Being logically consistent implies that a person has inner integrity. This is enhanced by avoidance of contradictions as inner desires are not permitted to conflict with one another. For instance, the need to be honest and brave might be contradicted by an urge to shun trouble and pain (Goldman 17). It is argued that ethical conduct is simply an issue of being logically dependable by respecting and valuing everyone. Consistency is a major factor in ethics.
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Being Logically Consistent and Avoiding Contradictions
In philosophy, being logically unswerving and steering clear of contradictions is important because it acts as the hallmark of rationality. Fairness is supposed to ensure that people have a guide for ethical living, which is only possible if they are rational. If an individual told another to ‘open the door but not to open it, the person being told would be at a loss as to what is supposed to be done; the request given is contradictory hence irrational.
Similarly, if people’s ethical values and principles are not reliable, they will find themselves confused as to the standards they ought to uphold and disagreeing on the way they should live. Rationality calls for constancy in a manner in which moral principles, actions, and values should avoid contradictions (Carnielli and Coniglio 19-23). Assessment should be done to unearth inconsistencies and strengthen ethical values to ensure that they are logically constant, which is a vital approach to moral development.
People may be perfectly steady with regard to ethical standards, yet their values might be incorrect and ideals misplaced. A person might be consistent in treating his friends similar to the way he handles himself, though such a form of uniformity may hardly be the mark of ethical life. Studies affirm that although being logically constant is surely not adequate for ethics, it is at least necessary for moral principles (Carnielli and Coniglio 29-35). Ethics necessitate people to be logically unfailing in their moral values and in the manner in which they practice such standards. Apart from upholding fidelity in ethical principles, actions, and internal desires, ethics demand a balance between the way people treat themselves and others.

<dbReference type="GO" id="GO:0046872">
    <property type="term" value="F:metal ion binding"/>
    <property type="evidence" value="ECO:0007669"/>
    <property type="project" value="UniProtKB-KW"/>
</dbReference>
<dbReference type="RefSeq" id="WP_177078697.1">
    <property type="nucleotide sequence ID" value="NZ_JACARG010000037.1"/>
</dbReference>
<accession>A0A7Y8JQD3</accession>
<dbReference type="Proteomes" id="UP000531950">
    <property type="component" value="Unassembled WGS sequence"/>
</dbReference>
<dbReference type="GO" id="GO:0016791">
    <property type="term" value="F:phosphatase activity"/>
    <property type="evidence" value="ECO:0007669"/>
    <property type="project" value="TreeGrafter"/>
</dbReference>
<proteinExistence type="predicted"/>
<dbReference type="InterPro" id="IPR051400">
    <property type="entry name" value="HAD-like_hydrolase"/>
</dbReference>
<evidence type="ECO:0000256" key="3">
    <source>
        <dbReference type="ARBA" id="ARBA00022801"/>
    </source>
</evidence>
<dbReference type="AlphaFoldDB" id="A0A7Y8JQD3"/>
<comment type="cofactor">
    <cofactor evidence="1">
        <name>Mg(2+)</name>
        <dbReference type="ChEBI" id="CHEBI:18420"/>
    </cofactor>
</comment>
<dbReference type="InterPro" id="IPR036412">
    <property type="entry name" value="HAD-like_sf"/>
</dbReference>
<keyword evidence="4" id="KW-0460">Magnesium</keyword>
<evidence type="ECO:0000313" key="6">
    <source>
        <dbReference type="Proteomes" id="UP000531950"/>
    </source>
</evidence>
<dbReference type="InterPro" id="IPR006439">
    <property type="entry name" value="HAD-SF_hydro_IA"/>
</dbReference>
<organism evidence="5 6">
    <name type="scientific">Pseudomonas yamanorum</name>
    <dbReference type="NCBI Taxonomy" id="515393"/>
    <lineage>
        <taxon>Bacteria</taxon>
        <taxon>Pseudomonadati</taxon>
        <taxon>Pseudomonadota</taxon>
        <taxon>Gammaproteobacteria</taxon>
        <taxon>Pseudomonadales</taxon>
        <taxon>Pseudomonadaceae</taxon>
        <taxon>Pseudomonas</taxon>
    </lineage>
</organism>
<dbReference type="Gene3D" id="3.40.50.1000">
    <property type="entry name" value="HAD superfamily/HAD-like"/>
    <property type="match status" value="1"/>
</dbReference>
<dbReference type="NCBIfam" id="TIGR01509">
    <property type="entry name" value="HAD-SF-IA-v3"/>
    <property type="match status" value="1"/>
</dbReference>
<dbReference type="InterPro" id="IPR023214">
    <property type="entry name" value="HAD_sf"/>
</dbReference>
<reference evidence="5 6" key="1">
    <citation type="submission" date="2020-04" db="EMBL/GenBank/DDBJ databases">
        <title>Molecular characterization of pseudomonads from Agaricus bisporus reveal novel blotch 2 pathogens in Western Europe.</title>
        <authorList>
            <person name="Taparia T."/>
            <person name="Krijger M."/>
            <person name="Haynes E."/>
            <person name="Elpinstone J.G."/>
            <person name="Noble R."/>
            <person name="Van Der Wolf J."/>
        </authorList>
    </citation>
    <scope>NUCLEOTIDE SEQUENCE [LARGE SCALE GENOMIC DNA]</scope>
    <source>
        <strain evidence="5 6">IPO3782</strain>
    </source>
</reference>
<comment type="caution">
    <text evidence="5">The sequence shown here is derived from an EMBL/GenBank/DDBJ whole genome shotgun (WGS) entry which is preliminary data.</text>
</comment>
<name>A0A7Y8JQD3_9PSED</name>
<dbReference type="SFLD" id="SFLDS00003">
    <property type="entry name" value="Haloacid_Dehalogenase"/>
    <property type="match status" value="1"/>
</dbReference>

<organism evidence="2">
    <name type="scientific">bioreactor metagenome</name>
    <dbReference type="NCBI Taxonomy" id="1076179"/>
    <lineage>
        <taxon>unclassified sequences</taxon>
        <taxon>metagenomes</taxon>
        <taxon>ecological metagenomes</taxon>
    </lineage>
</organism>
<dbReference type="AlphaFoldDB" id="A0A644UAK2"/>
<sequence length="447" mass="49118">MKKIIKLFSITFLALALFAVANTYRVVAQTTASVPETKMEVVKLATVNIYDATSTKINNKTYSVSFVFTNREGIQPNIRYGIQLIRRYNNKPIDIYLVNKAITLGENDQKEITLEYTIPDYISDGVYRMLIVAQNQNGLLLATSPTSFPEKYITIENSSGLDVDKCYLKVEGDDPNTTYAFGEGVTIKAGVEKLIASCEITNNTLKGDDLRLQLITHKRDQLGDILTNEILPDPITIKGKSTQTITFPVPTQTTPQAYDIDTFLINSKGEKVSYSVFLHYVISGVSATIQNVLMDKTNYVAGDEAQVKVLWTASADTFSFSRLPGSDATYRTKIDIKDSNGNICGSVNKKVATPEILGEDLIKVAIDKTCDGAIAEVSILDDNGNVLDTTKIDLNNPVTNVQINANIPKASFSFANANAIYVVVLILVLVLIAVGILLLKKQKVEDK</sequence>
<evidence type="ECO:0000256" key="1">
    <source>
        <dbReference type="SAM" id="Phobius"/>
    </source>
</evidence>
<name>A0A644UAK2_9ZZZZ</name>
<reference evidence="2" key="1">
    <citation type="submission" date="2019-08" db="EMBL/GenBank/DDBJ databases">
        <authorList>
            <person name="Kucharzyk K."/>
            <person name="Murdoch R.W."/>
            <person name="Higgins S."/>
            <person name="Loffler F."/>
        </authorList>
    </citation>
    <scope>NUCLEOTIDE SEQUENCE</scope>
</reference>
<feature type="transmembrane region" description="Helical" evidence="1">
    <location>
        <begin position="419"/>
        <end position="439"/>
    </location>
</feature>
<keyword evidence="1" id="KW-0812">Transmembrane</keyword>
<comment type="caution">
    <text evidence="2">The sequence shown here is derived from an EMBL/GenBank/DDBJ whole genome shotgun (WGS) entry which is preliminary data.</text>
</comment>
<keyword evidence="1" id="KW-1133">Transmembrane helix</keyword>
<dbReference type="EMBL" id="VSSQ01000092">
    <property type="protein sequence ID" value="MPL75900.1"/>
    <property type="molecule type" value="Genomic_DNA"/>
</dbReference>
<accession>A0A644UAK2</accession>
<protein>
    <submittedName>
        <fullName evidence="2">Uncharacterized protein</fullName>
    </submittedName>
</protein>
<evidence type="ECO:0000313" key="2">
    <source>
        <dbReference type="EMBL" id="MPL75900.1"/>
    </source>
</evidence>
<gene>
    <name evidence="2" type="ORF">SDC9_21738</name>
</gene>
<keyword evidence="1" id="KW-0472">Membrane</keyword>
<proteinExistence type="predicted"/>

A crucial argument, which is a logical contradiction, is the situation where Catholic priests and preachers in other religions warn against practices such as sexual immorality, yet many of them are later reported to have been engaging in such behavior.
The argument contradicts itself in that preaching against such a vice tells the congregation that it is evil but practicing sexual immorality is like communicating to the followers that it is enjoyable and worth doing. When such a secret is revealed, it greatly horrifies their followers and other believers. Such a revelation demonstrates a calculated logical contradiction by such priests and preachers and easily brings ruin (Hunt 45-47). Nevertheless, such disclosure makes some followers believe that fornication, despite being taught otherwise by the priests and preachers, is so fulfilling that one cannot help leaving it.
To avoid a self-defeating occurrence, people should work to shape their desires and create a form of inner harmony. Despite preachers and priests teaching against fornication, hidden from sight is that many of them freely practice it secretly. The argument contradicts itself as it creates situations and ideas that are opposed to each other. Declaring publicly that sexual immorality is ungodly but practicing it privately is in itself a logical contradiction.
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Carnielli, Alexandre, and Marcelo Coniglio. Paraconsistent Logic: Consistency, Contradiction and Negation. Springer International Publishing, 2016.
Goldman, Alvin. Philosophical Applications of Cognitive Science. Routledge, 2018.
Hunt, Stephen. Christianity. Routledge, 2017.